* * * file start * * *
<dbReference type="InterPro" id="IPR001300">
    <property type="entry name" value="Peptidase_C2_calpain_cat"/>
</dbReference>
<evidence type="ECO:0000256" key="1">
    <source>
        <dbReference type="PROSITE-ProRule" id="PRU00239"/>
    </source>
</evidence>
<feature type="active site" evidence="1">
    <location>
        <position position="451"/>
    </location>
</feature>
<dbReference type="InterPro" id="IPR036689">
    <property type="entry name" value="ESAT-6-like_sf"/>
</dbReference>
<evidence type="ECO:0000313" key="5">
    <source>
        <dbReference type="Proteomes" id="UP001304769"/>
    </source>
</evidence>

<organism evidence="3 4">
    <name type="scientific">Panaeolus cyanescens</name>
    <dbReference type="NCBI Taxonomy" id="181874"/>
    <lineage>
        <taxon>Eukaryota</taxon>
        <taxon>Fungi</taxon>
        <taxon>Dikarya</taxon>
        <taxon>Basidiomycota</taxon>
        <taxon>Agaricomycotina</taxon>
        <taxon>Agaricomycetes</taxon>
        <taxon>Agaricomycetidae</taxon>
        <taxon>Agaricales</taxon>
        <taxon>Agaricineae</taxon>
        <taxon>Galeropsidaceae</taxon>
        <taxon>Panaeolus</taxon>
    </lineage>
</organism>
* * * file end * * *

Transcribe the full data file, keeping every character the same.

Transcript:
<dbReference type="InterPro" id="IPR001300">
    <property type="entry name" value="Peptidase_C2_calpain_cat"/>
</dbReference>
<evidence type="ECO:0000256" key="1">
    <source>
        <dbReference type="PROSITE-ProRule" id="PRU00239"/>
    </source>
</evidence>
<feature type="active site" evidence="1">
    <location>
        <position position="451"/>
    </location>
</feature>
<dbReference type="InterPro" id="IPR036689">
    <property type="entry name" value="ESAT-6-like_sf"/>
</dbReference>
<evidence type="ECO:0000313" key="5">
    <source>
        <dbReference type="Proteomes" id="UP001304769"/>
    </source>
</evidence>

<organism evidence="3 4">
    <name type="scientific">Panaeolus cyanescens</name>
    <dbReference type="NCBI Taxonomy" id="181874"/>
    <lineage>
        <taxon>Eukaryota</taxon>
        <taxon>Fungi</taxon>
        <taxon>Dikarya</taxon>
        <taxon>Basidiomycota</taxon>
        <taxon>Agaricomycotina</taxon>
        <taxon>Agaricomycetes</taxon>
        <taxon>Agaricomycetidae</taxon>
        <taxon>Agaricales</taxon>
        <taxon>Agaricineae</taxon>
        <taxon>Galeropsidaceae</taxon>
        <taxon>Panaeolus</taxon>
    </lineage>
</organism>